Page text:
New court ruling: illegal worker eligible for permanent disability award

As reported by Roberto Ceniceros in Business Insurance Magazine, an Illinois appellate court has ruled that an illegal worker can be awarded permanent disability benefits for a work injury. Some state courts have ruled against permanent awards, or even vocational rehabilitation (a Nebraska case), for illegal workers by observing that these injured workers are not legally able to work. But this court has said that the worker may be able to work elsewhere in a legal status and the disability would prevent that work.
The article in full:
CHICAGO—Employers can’t deny permanent total disability benefits for illegal immigrants on the basis that their immigration status would prevent them working in the United States legally, a state appeals court ruled.
In Friday’s decision, Illinois’ 1st Judicial District Appellate Court also said it agreed with appeals courts across several other states that “have almost uniformly held” that the Immigration Reform and Control Act of 1986 does not preclude awarding workers comp benefits to illegal immigrants.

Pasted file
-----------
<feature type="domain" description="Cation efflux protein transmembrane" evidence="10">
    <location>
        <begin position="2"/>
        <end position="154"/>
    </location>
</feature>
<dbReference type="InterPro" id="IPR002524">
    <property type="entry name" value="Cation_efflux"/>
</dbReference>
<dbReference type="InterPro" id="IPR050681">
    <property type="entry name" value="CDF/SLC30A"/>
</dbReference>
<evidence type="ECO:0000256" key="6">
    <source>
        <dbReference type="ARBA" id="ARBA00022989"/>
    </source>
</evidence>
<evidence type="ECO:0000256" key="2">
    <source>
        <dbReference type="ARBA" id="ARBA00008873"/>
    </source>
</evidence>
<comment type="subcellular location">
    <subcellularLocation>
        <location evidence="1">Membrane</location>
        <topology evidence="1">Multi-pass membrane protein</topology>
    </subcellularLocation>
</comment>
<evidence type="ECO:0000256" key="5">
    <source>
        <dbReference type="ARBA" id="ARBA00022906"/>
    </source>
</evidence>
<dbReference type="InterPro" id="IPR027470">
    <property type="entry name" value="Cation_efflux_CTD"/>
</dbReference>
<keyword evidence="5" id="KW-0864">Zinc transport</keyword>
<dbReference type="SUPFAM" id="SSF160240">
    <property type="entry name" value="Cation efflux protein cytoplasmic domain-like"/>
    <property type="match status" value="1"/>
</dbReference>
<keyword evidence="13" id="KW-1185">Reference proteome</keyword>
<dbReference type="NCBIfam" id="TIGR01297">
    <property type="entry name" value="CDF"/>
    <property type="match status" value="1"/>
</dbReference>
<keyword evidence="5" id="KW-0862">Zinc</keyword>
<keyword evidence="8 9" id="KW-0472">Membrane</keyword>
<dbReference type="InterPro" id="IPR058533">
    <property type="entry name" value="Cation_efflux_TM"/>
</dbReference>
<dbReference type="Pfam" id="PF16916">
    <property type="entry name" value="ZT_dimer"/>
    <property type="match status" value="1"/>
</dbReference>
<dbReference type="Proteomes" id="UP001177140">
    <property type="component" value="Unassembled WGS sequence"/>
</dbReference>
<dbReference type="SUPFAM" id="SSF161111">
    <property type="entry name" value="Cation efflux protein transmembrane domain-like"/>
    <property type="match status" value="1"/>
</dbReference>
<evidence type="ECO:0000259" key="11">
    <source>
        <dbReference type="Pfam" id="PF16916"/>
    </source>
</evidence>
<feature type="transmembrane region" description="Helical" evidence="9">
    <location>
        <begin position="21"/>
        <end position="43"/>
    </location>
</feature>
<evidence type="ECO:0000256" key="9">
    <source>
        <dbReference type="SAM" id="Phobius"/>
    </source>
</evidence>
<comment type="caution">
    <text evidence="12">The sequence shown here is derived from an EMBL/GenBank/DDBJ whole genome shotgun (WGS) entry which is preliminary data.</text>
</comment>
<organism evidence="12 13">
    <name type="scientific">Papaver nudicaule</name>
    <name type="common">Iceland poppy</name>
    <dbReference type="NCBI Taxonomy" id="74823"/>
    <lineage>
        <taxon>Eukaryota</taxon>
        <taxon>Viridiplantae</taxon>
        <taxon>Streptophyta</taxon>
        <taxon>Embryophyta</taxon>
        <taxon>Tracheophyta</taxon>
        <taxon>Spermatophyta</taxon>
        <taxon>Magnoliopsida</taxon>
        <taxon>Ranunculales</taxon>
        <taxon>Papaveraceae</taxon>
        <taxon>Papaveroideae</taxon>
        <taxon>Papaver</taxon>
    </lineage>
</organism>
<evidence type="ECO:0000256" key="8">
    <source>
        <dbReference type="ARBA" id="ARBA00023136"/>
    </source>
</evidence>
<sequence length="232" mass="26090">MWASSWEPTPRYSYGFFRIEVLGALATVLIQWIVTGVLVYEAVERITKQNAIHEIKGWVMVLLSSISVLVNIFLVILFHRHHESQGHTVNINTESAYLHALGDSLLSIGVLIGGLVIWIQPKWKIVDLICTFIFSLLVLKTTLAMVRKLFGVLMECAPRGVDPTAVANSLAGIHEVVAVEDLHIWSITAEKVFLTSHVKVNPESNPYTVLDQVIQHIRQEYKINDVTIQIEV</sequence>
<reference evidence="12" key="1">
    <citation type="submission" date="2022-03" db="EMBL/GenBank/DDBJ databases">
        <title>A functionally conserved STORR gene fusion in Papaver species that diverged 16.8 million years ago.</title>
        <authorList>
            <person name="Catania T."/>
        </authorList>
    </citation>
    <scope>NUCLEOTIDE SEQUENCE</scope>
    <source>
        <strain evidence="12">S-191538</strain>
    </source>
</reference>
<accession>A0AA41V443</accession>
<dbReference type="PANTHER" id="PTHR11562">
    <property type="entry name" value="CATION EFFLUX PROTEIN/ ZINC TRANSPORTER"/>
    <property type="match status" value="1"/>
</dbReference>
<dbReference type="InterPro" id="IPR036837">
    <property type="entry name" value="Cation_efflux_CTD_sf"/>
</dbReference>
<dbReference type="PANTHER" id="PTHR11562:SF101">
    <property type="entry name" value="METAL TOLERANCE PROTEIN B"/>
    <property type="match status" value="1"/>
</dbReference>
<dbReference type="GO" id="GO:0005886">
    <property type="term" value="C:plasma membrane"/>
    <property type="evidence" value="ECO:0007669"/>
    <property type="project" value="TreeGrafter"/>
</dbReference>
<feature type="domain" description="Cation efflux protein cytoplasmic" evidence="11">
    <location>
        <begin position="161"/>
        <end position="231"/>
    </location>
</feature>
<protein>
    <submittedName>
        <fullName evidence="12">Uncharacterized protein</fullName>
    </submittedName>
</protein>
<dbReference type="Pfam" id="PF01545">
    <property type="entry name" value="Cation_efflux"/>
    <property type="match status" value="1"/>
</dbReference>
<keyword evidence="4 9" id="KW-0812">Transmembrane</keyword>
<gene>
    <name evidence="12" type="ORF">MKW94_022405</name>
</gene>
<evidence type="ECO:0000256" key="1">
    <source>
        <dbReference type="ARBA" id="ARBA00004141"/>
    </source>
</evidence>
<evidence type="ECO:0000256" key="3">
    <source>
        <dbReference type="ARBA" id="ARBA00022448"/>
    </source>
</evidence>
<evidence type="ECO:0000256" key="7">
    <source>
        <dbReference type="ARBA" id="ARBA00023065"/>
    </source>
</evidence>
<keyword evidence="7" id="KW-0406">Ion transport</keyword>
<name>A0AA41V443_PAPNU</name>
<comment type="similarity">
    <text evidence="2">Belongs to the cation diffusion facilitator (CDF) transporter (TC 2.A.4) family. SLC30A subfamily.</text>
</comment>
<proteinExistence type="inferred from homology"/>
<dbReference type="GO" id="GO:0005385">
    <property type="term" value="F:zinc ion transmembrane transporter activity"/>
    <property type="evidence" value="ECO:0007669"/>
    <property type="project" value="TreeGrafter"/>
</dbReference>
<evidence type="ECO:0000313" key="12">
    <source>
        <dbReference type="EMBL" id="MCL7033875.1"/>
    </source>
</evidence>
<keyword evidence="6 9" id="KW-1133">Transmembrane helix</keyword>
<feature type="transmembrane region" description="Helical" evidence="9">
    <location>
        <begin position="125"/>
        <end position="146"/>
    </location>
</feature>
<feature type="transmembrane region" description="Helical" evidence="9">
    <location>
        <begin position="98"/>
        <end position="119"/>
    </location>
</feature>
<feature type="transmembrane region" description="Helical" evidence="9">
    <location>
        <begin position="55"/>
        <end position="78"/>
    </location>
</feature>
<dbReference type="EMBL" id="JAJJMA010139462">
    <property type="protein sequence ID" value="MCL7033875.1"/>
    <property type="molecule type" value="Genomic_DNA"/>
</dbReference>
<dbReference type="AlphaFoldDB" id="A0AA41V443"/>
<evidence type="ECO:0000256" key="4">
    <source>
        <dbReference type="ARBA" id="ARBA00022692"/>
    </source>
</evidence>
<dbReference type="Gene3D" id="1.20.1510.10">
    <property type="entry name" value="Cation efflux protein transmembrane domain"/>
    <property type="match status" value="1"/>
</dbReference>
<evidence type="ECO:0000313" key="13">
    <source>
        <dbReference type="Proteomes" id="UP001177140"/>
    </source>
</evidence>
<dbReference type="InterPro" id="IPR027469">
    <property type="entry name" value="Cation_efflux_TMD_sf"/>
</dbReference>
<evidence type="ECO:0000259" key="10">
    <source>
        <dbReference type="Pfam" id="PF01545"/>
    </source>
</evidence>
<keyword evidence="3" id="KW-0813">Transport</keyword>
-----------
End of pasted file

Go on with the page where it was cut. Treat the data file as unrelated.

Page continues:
The case of Economy Packing Co. vs. Illinois Workers’ Compensation Commission dealt with Ramona Navarro, a Mexican national who slipped and injured herself in May 2002 while working on an assembly line, court records state.
An arbitrator awarded her temporary total disability benefits of $147 per week for 60 weeks and permanent total disability benefits of $371 per week for life. The arbitrator also ruled Ms. Navarro to be an “odd-lot” worker, meaning she is permanently and totally disabled and her limited skills would prevent her from finding future work.
The Illinois Workers’ Compensation Commission and a trial court agreed and Economy appealed. The employer argued that “undocumented aliens” are always unemployable because of immigration law regardless of their physical capabilities. In order to receive permanent total disability benefits under an odd-lot theory, Ms. Navarro therefore needed to prove that she is not employable due to age, training, education or experience, Economy argued.
The appeals court disagreed.
It found that although immigration law prevents Ms. Navarro from legally working in the United States, she would still be able to work elsewhere had she not sustained an injury on the job.
It also found that an employer has the burden of producing “sufficient evidence that suitable jobs would be regularly and continuously available to the undocumented alien but for her legal inability to obtain employment.”